Four tips for raising business capital

While most businesses in need of funding would simply approach a bank with a loan application, the process of securing the right kind of funding for your business requires the investment of a little more time and effort. Small business owners can sometimes make the mistake of rushing into first-time or additional finance without doing their research, particularly when the need is an urgent.

However, there are a number of questions to ask before making the first approach, including the purpose the finance will serve, what assets could be used as security, the state of the business owner's credit report and whether alternative funding sources may better suit the business.

Determine the purpose of the finance

This should be the first question asked once a business has made the decision to access new credit, as it will largely determine the type of finance to be pursued. For instance, a business may require fast access to funds to provide short term working capital or for long-term strategic investment.

Decide the type of finance you are seeking

In the case of short-term working capital, certain types of funding are inappropriate - such as a fully drawn advance for example. For funds that will be used to support operational costs, an overdraft facility with an agreed limit on an existing loan would be a better option as an overdraft is intended to be paid down relatively quickly. Therefore, this suits short-term needs such as paying staff wages within a particular month, that are likely to be repaid the following month.

Likewise, a line of credit can provide a quick and easy means for withdrawing funds to meet business overhead during a gap in cash flow. Unlike an overdraft, which will not necessarily require security, a line of credit or equity financing option will require some form of security, such as a property mortgage. This generally means a lower interest rate however it can also render the secured asset vulnerable should the business be unable to make repayments.

For long-term capital investment purchases aimed at expanding the business in preparation for future growth, a fully drawn advance is an upfront loan that will also be secured by a major asset. 

The government's business website also has a Business Loan Finder  to help small businesses determine the most appropriate loan.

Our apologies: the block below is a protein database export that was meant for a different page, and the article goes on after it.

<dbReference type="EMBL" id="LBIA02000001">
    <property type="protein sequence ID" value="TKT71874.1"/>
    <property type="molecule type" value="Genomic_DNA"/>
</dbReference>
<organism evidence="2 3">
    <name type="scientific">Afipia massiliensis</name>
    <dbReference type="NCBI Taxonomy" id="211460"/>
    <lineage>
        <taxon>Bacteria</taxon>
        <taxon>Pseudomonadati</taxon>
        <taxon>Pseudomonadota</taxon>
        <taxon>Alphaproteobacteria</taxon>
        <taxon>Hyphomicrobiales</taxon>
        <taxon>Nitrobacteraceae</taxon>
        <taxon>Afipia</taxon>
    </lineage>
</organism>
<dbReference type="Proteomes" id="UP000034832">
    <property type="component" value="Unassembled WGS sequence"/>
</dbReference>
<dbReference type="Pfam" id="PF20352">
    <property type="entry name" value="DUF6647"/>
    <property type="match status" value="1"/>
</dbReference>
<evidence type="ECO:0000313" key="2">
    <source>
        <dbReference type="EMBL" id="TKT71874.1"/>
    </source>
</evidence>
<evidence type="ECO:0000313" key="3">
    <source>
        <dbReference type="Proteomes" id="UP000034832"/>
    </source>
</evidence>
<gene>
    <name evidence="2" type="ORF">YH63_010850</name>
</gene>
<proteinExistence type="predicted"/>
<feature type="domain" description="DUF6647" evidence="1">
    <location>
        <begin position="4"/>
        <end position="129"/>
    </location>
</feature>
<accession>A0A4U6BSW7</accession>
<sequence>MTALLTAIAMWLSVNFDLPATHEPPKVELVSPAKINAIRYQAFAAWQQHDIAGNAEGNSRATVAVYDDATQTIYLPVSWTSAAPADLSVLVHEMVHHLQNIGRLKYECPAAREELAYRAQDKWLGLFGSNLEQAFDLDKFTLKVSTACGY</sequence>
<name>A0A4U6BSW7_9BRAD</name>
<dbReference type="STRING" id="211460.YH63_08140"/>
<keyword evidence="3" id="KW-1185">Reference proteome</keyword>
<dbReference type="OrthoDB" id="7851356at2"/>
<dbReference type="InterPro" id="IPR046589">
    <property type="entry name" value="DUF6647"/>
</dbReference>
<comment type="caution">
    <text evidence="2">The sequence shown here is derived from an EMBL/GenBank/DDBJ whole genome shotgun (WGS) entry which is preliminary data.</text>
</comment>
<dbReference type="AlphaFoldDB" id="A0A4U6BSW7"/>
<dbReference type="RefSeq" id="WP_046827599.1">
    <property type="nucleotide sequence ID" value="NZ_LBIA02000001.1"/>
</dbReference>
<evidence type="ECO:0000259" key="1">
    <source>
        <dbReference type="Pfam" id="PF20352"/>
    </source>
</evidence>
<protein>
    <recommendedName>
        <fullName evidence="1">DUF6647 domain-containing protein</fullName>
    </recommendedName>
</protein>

Prepare for the credit assessment process

Of course before approaching a lender, good preparation will ensure there are no unpleasant surprises during the credit assessment process. The first step is to be aware of how the credit history of either the business or individual may impact this process. For smaller businesses in particular, understanding a personal credit history will be key to understand credit eligibility. Unincorporated entities, whose commercial and personal histories are one and the same, can obtain a copy of their personal credit report for free here.

This should form part of a wider business plan, which will include the type of finance required, what finance will be used for, overview of current operations, general industry information, previous financials (specifically the last 5 years' net profit) and an outline of projected performance. 

The process of putting a plan together can also help you obtain a clearer picture of where the business is at, areas that may need improvement and what the objectives are for the future. Once you have a solid plan in place, the next phrase should be to research lenders. Your current financial provider may not necessarily provide the best options, have a look at what is out there and compare interest rates, terms and conditions.

Look at non-commercial options

There are also options outside of traditional loan sources that small businesses can neglect to explore, such as venture capitalist firms or angel investors that may invest in the growth of a business if they recognise growth potential in a business. Investors will often assist higher risk businesses to grow in the early stages and will own a portion of the business during this time.

See also: Five things to consider before applying for a loan

Connect with us to receive updates throughout the day:

Like us on Facebok Follow us on Twitter

Dun and Bradstreet AustraliaTop of page Dun & Bradstreet Australia Pty Ltd 2015 | D&B Small Business    *About Us    *Sitemap    *Advertise    *Privacy    *Terms & Conditions